Acquisitions aren’t just specific to the large service providers. Even the small and mid-sized players in the market are ramping up their capabilities and scale by absorbing smaller firms. For example, Capita and Webhelp have acquired several smaller firms within Europe, and Knoah Solutions, a comparatively smaller CCO player in the United States, acquired LL Contact Center in Tegucigalpa, Honduras, to expand its nearshore capabilities.

With the move to a more digital contact center experience, the market dynamics have changed significantly in recent years. As customers move away from traditional offerings, service providers can no longer rely on their key strengths within a set of domains, and need to make sure they have capabilities across the board.

While the focus will remain on organic growth, acquiring it through inorganic means seems inevitable. We expect to see more consolidation in the market in the coming years, not only to reduce competition but also to improve margins and stabilize prices that are already under pressure due to the increasing role of automation and RPA. As such, we can expect several more M&As in the coming years, as service providers try to secure their place in the new world order of the digital customer experience and the changing CCO value proposition.

For an in-depth review of the CCO service provider landscape, please see our newly released 2016 CCO PEAK Matrix.

 

Proven actions that enable more effective communication across lines of business, departments and other silo boundaries.

In today’s fast-moving digital world, creating relationships that enable and sustain collaboration to solve problems or create new value is a key to success. And as I’ve blogged before, CIOs need to create relationships between their IT teams and the business stakeholders to achieve more effective communication. Not an easy objective, considering how siloed most organizations are these days. I want to share with you some of the successful strategies deployed at Jacobs Engineering to build such relationships.

I learned of these strategies in one of my conversations with Cora Carmody, who served as CIO of global technology companies including Jacobs Engineering Group and SAIC for the past 19 years. Jacobs Engineering provides technical, professional and construction services to industrial, commercial and government clients.

Read more at CIO online.

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The technology vendor landscape of IoT edge analytics is heating up, with providers such as Cisco and IBM collaborating in an edge partnership, GE Digital’s Predix augmenting its edge capabilities, HPE boosting the capabilities of its Vertica portfolio, and PTC adding muscle to ThingWorx.

They and all the leading IoT analytics vendors, including AWS IoT, Microsoft IoT Suite for Azure, and SAP HANA Cloud IoT Service, are adding or enhancing their edge analytics capabilities, as there is a growing realization that cloud-centered analytics may not be able to deliver the necessary run time “action” expected of the IoT.

At the same time, the market realizes that edge analytics does not add meaningful value in terms of detailed insights into a system, and is generally suitable for small-sized projects. Moreover, many enterprises believe that though edge analytics reduces the entry barrier to the IoT, it does not provide meaningful value if not enhanced with a cloud-based data crunching system.

Enterprises that deal with a very large set of IoT data will normally have requirements for both real-time analytics and detailed insights. Thus, they may consider splitting their analytics lifecycle into two parts, running analytics models on the edge and performing detailed IoT analytics and model development in a cloud. However, this is easier said than done, and will require creative thinking from the architects, application developers, and device makers. It will also require enterprises to have different efficacy models for edge analytics and cloud-based analytics. For edge analytics, it’s about driving real time decisions or device-specific analysis, while cloud-based analytics is most suitable for fundamentally enhancing the IoT value chain.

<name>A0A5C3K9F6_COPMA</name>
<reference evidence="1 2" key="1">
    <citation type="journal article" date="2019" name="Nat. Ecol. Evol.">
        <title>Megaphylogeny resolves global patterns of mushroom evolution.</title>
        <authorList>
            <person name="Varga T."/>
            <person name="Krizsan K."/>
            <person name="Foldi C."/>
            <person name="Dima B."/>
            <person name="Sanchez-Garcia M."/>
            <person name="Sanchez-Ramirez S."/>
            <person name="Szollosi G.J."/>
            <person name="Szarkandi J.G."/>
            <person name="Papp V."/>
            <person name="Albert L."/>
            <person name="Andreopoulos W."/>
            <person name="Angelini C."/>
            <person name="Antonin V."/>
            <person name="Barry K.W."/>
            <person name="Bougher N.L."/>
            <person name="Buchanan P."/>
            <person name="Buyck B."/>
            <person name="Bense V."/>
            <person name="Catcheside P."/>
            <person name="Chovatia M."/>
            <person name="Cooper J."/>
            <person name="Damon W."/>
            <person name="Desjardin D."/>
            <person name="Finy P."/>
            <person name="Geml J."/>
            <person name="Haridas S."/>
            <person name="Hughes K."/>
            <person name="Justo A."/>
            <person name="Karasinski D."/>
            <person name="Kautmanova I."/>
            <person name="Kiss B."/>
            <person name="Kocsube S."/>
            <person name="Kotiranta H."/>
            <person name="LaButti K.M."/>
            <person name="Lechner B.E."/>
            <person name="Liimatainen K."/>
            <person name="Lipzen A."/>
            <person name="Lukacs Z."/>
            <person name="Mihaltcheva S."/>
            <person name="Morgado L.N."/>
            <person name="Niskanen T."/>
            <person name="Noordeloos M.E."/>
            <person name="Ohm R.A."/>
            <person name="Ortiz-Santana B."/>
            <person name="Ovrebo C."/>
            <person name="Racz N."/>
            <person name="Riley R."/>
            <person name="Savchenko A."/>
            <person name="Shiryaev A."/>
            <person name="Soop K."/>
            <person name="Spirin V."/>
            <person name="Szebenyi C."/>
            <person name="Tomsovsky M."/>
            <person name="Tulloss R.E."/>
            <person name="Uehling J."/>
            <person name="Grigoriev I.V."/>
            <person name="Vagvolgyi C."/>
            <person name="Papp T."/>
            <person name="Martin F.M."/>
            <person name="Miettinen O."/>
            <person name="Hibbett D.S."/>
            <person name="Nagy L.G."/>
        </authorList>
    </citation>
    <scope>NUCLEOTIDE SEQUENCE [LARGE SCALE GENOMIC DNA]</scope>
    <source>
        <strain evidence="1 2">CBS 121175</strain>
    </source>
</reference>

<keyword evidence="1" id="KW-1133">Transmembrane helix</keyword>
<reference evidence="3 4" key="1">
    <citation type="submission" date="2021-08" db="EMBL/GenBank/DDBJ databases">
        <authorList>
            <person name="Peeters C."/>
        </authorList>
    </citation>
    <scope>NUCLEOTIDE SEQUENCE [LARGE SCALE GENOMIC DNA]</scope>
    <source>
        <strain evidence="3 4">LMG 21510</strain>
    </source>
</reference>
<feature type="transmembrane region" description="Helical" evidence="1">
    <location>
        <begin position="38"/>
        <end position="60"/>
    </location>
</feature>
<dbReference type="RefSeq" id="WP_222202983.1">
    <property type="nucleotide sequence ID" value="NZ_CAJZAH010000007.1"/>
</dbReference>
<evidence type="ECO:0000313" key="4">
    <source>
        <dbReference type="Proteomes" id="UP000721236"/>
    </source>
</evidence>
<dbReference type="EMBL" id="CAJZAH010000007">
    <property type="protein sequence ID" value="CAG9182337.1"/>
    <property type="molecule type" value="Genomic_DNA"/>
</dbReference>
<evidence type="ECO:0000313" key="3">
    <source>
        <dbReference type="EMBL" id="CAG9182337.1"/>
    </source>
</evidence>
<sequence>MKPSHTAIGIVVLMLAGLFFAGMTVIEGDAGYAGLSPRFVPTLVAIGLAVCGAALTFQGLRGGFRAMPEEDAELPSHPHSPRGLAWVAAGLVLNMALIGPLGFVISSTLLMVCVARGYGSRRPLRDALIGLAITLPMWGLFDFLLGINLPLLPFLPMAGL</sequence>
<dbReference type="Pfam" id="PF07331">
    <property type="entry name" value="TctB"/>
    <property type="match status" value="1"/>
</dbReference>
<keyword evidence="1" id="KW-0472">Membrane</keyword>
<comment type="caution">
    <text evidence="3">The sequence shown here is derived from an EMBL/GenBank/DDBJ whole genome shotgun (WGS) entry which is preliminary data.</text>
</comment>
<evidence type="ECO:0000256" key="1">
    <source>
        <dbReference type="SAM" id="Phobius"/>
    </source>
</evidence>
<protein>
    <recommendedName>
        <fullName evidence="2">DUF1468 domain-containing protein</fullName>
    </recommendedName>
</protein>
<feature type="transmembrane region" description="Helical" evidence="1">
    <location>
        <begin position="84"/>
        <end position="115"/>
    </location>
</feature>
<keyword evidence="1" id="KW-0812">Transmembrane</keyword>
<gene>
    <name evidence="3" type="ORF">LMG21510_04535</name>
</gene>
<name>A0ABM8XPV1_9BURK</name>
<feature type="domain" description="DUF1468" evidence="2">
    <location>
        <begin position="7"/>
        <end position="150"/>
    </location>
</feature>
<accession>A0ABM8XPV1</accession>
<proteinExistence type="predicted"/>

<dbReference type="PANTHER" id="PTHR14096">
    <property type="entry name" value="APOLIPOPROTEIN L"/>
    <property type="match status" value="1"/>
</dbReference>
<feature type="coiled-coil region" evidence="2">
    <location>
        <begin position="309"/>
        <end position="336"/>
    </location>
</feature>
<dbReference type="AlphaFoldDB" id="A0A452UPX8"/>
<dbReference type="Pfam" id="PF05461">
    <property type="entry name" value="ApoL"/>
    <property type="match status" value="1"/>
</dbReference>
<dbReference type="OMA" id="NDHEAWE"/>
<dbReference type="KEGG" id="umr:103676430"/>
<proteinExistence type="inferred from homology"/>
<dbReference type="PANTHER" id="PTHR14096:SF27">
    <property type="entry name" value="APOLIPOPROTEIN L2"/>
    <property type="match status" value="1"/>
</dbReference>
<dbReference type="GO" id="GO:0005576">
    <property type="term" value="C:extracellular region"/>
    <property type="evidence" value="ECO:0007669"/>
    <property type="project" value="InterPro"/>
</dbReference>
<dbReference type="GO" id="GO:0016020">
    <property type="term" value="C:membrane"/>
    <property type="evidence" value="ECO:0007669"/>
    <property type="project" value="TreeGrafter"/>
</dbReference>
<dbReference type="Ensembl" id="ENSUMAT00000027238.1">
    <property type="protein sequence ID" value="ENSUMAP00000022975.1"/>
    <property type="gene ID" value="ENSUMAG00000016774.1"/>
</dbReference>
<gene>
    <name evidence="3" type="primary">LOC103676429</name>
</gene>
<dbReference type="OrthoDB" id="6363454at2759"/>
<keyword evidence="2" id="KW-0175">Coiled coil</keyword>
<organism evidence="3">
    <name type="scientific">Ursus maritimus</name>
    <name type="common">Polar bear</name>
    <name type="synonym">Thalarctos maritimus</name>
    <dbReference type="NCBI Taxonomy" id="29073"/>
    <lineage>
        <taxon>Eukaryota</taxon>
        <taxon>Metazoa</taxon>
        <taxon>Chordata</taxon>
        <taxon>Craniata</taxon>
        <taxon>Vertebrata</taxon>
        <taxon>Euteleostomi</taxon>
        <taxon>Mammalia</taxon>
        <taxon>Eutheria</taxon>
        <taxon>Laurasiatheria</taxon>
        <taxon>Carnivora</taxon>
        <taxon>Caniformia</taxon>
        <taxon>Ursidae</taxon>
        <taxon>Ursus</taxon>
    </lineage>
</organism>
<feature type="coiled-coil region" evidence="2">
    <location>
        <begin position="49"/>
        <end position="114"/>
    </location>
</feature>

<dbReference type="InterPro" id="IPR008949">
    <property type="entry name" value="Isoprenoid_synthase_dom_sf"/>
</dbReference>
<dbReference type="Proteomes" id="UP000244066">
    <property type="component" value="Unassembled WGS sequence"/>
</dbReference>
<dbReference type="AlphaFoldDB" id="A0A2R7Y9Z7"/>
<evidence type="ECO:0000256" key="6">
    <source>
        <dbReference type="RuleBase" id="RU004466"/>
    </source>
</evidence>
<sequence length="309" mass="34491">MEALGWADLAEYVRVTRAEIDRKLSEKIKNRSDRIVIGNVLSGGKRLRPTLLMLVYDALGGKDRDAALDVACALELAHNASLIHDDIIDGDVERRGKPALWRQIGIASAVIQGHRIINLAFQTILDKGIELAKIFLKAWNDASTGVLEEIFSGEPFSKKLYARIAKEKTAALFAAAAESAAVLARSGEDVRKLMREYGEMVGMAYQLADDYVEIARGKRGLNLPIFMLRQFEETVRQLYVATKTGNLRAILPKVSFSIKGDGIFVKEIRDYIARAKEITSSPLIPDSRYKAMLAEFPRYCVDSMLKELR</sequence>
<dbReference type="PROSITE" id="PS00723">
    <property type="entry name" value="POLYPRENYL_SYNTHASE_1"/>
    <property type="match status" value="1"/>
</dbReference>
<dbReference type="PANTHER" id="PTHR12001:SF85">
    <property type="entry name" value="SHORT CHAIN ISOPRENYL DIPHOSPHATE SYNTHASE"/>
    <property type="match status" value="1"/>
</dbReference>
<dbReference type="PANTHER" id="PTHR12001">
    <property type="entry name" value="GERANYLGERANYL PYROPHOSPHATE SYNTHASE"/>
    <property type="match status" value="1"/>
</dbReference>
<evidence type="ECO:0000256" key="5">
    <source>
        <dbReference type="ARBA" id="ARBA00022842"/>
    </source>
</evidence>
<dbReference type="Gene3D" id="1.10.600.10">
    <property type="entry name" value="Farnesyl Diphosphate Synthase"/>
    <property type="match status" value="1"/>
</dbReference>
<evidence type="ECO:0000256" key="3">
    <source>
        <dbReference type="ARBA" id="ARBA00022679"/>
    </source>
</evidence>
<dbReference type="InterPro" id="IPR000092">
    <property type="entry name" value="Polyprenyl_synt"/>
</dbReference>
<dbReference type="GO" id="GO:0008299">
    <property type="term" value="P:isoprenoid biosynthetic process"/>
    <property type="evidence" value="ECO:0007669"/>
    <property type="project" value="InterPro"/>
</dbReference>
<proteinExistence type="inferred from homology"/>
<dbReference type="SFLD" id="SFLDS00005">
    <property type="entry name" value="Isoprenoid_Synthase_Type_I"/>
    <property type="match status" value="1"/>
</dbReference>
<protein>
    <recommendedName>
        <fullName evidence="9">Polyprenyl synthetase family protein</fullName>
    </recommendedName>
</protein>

IoT architects understand the underlying limitations they will face to run analytics on edge devices (e.g., memory, capacity, and power consumption), yet they are being pushed by the business to be as close to the data as possible. Smart architects will quickly realize that crunching data at the edge can be counterproductive, expensive, and many times just impossible. They can smartly address business requirements by delivering a “centralized + edge” analytics scenario. They should also segregate analytics operations and execution, and creatively deploy these at the edge or in the cloud as needed.

However, with all this confusion running amok, enterprises are finding the IoT landscape technologically overwhelming. Everest Group’s digital research suggests that though ~50 percent of global enterprises have piloted some type of IoT projects, less than 20 percent consider IoT to be in their top three investment priorities. The key reason is that enterprises are unable to accept that they are ready for the IoT, and thus continue to be fence sitters. While there are headline-grabbing case studies, especially in the industrial IoT space, most enterprises are still figuring out the IoT jigsaw puzzle.

Technology vendors, system integrators, and other market participants need to play a constructive role in shaping the IoT, a once-in-a-generation opportunity, into reality. It will be a great pity if they continue to focus on a short-term agenda of selling new technologies to enterprises, rather than meaningfully helping them deploy IoT solutions in their business.

Enterprises will have to be cautious in creating the most suitable IoT architecture for each project. Beyond the technical feasibility, they will be well-served by understanding the vast landscape of IoT technology, and getting a good grasp on the leading IoT technology vendors’ offerings.